Steer clear of products with bloated packaging at the store. It’s a food safety issue—here’s why.
Some items are meant to be puffy, like homemade marshmallows. Or pillows. Or cotton balls and cumulus clouds. But packaged food isn’t usually one of those items. Still, there may be times when you’re at the store and spot bloated food packaging. You should pay attention to this interesting fact—and for good reason. Read on to find out what causes puffed-out packaged goods and whether they’re safe to eat. Then learn what the colored circles on food packaging mean and how food container hacks can simplify your mealtime.
The basics of bloated food packaging
There’s already some air in many of our groceries. Different types of food packages use different amounts of air depending on the food, says Wei Zhang, a professor of food science and a food safety specialist at the Illinois Institute of Technology.
Perishable foods like cheese and sausage are often packaged with little or no air to prevent microorganism growth. Some foods, like potato chips, are packaged in a pouch with extra air to preserve the texture and prevent damage. That’s normal. But if an item has swelled beyond its expected size, turning into bloated food packaging, you’ll likely notice it. Find out more food safety mistakes you might be making.
Does bloated food packaging mean the food is dangerous?
Bloated food packaging doesn’t always mean the food inside is dangerous to eat, says Zhang. If you live in a high-altitude area, such as Denver, a food package may swell because the air pressure inside the package is higher than the environmental air pressure outside. In that case, the food hasn’t gone bad.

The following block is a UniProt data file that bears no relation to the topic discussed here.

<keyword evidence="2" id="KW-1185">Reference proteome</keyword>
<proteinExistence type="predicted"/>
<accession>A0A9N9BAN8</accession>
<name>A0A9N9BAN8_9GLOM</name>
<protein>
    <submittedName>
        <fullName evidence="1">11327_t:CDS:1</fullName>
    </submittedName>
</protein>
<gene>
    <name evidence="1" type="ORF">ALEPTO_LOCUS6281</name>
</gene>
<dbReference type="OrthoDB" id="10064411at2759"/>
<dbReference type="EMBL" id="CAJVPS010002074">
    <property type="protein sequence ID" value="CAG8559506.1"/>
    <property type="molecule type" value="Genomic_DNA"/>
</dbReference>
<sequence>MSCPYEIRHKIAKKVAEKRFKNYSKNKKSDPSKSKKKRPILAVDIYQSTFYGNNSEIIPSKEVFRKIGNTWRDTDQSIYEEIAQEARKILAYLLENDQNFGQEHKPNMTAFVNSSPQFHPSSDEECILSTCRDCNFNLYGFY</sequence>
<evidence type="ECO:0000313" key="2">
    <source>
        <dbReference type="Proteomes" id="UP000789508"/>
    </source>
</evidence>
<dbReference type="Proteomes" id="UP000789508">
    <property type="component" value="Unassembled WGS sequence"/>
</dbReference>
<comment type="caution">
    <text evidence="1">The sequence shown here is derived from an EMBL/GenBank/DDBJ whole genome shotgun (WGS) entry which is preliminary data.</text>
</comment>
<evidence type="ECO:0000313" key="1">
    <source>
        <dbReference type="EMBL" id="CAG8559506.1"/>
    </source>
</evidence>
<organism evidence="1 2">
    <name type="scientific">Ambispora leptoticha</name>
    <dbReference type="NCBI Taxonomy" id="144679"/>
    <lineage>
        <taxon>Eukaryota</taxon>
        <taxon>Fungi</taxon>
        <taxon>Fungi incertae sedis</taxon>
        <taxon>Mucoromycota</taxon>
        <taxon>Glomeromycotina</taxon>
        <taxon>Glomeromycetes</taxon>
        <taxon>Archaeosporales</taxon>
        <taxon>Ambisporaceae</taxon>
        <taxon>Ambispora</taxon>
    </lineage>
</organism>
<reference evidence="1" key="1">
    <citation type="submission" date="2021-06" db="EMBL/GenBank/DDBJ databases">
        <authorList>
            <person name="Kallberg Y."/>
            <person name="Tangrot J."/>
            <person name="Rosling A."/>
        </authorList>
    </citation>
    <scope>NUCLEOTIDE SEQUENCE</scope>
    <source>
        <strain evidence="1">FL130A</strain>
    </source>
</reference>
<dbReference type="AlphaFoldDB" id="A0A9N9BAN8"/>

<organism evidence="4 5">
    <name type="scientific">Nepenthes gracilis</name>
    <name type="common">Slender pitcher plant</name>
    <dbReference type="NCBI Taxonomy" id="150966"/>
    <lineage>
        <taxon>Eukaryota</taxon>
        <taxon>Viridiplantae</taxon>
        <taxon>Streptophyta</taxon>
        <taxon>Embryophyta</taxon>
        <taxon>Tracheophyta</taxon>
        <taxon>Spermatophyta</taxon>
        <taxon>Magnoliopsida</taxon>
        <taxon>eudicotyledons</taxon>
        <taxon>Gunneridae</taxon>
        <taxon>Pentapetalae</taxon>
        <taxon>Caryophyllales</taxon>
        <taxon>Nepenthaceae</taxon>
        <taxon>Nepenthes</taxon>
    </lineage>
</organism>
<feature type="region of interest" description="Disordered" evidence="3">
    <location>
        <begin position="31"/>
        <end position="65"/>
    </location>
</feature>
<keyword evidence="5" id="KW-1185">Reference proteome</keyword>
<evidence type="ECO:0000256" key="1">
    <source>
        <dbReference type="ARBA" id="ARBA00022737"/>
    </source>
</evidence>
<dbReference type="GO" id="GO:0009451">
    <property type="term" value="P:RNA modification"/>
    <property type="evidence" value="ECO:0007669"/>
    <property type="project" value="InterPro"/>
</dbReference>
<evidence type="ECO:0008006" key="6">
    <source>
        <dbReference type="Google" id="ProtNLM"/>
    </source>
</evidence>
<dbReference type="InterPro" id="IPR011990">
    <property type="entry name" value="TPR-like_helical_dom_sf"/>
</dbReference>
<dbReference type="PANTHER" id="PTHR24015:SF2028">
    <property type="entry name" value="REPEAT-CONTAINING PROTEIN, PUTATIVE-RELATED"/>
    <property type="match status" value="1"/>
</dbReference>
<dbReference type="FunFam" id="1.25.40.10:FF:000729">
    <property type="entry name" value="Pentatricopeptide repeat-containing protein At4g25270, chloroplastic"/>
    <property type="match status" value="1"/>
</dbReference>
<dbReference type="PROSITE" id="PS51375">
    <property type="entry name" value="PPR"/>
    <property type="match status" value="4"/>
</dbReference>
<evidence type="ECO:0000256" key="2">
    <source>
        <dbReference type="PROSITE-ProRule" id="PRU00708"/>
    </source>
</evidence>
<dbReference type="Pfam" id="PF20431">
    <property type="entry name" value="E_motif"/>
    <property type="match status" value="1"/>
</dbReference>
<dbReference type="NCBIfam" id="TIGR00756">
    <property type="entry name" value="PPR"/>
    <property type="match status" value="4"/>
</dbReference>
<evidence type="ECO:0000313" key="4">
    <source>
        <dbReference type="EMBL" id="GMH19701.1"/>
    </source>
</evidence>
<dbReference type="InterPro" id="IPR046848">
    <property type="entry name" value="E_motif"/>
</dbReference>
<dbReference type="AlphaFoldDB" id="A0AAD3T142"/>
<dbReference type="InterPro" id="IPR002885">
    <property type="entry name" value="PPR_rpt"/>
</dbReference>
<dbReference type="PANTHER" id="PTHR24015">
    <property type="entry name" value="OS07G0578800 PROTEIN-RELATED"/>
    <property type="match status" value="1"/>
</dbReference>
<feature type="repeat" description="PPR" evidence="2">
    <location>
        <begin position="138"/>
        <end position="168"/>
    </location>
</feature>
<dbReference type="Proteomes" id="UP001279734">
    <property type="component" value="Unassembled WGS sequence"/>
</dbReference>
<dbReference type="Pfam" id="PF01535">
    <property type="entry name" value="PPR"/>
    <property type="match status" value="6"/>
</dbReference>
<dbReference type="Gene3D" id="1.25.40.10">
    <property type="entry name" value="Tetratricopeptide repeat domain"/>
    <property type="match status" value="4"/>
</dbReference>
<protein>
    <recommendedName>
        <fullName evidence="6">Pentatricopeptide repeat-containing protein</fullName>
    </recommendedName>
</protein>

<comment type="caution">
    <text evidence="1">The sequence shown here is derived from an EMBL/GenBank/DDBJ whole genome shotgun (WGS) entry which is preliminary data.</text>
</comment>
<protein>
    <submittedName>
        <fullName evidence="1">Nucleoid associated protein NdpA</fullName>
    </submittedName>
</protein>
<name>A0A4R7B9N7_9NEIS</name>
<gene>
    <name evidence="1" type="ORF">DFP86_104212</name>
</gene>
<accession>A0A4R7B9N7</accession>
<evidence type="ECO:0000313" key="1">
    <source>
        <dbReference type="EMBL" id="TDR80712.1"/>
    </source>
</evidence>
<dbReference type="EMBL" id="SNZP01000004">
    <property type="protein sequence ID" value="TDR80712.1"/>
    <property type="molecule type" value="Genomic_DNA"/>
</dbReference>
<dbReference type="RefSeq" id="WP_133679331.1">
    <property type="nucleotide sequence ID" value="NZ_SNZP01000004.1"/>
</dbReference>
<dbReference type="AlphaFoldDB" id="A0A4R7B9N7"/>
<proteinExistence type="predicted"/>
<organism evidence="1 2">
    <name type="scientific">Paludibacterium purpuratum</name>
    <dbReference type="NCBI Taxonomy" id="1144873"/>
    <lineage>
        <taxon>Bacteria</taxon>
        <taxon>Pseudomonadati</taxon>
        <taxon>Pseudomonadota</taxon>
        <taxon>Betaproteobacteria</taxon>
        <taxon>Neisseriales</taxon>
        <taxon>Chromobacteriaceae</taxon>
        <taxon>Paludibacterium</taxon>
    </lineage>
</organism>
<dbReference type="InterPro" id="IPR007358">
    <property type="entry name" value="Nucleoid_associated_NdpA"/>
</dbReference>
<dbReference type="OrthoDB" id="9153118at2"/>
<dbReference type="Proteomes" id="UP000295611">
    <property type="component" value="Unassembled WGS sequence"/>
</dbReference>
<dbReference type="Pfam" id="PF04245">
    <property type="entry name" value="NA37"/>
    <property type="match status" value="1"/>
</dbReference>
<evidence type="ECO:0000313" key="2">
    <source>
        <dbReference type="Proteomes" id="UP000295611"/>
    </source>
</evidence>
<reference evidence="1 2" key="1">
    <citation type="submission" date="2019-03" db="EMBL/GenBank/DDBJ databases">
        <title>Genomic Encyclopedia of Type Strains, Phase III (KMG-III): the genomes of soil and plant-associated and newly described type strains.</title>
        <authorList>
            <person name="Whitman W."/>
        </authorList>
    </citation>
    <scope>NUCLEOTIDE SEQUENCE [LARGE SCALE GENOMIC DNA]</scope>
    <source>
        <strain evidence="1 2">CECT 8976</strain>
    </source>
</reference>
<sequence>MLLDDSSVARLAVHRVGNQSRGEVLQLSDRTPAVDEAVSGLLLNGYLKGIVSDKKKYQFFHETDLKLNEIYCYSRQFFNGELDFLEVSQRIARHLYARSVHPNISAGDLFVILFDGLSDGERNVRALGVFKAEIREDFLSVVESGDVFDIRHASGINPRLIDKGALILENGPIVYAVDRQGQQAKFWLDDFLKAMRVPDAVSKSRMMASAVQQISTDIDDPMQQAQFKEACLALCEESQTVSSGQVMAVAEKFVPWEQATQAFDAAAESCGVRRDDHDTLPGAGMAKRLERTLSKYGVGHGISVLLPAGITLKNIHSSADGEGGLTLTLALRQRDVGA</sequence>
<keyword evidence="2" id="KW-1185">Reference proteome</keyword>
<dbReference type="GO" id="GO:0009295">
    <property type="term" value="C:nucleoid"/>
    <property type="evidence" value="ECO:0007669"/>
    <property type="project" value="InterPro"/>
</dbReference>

But most bloated food packaging is caused when microorganisms found in perishable foods produce gas, such as carbon dioxide. Some of these microorganisms cause food to spoil, and others can even cause food poisoning. For more answers to your food confusion, find out if it’s safe to eat expired eggs.
Which foods are most often affected?
Bloat can happen to all kinds of foods, Zhang says. But dried and low-moisture foods, such as raisins or peanut butter, are much less likely to suffer this fate. That’s because the moisture content in these foods is way below what microorganisms need to grow.
What should you do to stay safe?
Zhang suggests some common-sense practices: Don’t purchase any products with bloated packaging. Store your food properly under the intended conditions. Avoid exposure to extreme heat or sunlight, which can damage food packaging. Always look at the expiration date of the food before eating it. And most important of all, use your own good judgment.
“If the food is days or even weeks beyond the printed expiration date and the package is bloated in a way that is not supposed to be in its normal and original packaging, it is always a good idea to just discard such food for safety reasons,” Zhang says. Next, learn what best-by, use-by, and sell-by dates really mean.
- Wei Zhang, professor of food science and food safety specialist at the Illinois Institute of Technology